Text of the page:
Yes! The Astronomers have finally succeeded in tracing the first exoplanets devoid of clouds. The official news comes ahead with the paper published in the journal Nature on Monday, i.e., May 07, 2018. It is the WASP-96b which marks the history to be the first ever exoplanets without any clouds surrounding it. The WASP-96b is also known as the ‘Hot Sun.’ It has a sizzling temperature of 1,300 Kelvin, which equals to the 1027 degrees Celsius or 1880 degrees Fahrenheit. It is a similar mass to the Saturn and is at a distance of nine hundred and eighty light-years away in the Phoenix constellation.
The scientists used the spectroscopic technique to probe the exoplanets. The job of the researcher is to analyze the data from the Very Large Telescope. It filters the sunlight passing through the exoplanet’s atmosphere. The phenomenon marks its presence when the exoplanets transit the host star into bifurcated elements.
Each element has its electronic configuration. This electronic configuration decides the characteristic wavelength to be absorbed and emitted in the planet’s spectra.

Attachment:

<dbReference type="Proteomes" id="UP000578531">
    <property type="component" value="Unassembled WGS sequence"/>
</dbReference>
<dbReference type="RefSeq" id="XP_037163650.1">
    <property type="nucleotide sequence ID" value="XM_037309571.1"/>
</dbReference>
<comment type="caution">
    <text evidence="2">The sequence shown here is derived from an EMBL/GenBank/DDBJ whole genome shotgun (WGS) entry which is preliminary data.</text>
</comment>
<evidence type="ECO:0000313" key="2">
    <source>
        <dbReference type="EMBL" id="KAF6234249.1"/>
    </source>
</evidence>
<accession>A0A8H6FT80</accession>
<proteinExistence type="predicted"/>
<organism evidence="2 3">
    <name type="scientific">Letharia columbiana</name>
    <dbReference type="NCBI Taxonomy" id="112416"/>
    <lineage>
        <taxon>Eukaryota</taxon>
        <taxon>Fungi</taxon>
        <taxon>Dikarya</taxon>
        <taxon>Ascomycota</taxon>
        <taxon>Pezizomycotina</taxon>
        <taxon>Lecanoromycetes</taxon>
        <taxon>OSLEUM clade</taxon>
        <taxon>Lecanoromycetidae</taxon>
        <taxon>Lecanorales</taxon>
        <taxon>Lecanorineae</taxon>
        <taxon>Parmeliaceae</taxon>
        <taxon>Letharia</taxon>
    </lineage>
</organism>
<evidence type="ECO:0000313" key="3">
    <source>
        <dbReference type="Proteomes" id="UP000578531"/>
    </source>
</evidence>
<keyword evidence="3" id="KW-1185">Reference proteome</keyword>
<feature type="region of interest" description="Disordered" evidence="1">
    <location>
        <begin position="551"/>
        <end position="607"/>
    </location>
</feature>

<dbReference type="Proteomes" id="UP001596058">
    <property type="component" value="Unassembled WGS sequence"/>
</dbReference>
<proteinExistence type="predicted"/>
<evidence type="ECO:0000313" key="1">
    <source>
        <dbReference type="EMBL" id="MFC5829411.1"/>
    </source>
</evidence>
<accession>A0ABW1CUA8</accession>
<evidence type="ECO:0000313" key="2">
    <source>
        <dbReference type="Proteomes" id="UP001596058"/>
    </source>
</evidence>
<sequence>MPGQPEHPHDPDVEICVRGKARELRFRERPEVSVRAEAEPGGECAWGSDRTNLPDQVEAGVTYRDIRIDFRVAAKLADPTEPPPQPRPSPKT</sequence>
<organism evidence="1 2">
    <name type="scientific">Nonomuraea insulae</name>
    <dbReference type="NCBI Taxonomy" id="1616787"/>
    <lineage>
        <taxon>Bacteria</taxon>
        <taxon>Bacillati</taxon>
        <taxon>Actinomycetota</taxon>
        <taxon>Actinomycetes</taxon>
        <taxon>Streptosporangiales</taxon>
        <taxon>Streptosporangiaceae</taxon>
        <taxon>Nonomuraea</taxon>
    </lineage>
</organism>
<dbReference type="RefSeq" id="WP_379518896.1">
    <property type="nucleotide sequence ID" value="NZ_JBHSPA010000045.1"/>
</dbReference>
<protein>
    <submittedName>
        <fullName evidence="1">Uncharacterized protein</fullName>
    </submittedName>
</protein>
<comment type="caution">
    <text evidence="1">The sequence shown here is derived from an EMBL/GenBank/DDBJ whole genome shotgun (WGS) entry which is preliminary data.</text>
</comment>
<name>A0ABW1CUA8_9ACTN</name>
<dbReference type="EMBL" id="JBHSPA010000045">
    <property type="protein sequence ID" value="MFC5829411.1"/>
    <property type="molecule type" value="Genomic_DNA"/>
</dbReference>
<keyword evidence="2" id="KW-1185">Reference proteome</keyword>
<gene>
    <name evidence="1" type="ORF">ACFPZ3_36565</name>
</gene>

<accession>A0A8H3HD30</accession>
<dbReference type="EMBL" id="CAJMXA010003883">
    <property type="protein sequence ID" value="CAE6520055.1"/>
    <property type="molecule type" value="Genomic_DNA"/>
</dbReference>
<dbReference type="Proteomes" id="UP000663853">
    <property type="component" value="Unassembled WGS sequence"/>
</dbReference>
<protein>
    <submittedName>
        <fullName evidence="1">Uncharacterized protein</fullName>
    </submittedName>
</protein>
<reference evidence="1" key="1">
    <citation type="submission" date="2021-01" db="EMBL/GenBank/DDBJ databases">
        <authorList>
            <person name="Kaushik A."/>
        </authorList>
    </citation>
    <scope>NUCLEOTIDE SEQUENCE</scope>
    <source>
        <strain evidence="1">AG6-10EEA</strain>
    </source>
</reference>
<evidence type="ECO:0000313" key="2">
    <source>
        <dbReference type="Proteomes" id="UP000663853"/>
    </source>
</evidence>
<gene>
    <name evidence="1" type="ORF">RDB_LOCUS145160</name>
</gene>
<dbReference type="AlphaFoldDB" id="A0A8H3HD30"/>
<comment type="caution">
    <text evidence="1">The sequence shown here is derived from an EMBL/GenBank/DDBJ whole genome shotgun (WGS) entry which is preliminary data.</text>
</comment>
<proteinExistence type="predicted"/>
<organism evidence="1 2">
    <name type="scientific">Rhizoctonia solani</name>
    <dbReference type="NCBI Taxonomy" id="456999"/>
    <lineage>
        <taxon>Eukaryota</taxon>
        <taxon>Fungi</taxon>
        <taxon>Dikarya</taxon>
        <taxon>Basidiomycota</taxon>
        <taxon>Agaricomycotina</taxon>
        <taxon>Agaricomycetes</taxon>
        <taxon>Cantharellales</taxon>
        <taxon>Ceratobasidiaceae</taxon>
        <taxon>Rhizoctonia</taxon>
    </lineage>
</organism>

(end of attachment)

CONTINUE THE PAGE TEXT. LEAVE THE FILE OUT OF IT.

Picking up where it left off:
Nikolov explains, “Until now, sodium was revealed either as a very narrow peak or found to be completely missing. This is because the characteristic ‘tent-shaped’ profile can only be produced deep in the atmosphere of the planet and for most planet clouds appear to get in the way.” Nikolay Nikolov is the first author of the research paper. He is also a research fellow in the domains of the physics and astronomy at the University of the Exeter.
It is believed that majority of the exoplanets are encircled in a hazy gaseous layer. It is indeed vital to conclude a study on the atmosphere and the clouds, which proves to be a boon to discover the amount of the energy it absorbs and subsequently radiates back to space.
Ernst de Mooij concludes, “WASP-96b will also provide us with a unique opportunity to determine the abundances of other molecules, such as water, carbon monoxide and carbon dioxide with future observations.” Ernst de Mooij is the co-author of the same study. He is also an academic from the Dublin City University.
We wish the entire team involved in the study, with a GOOD LUCK in their future endeavors!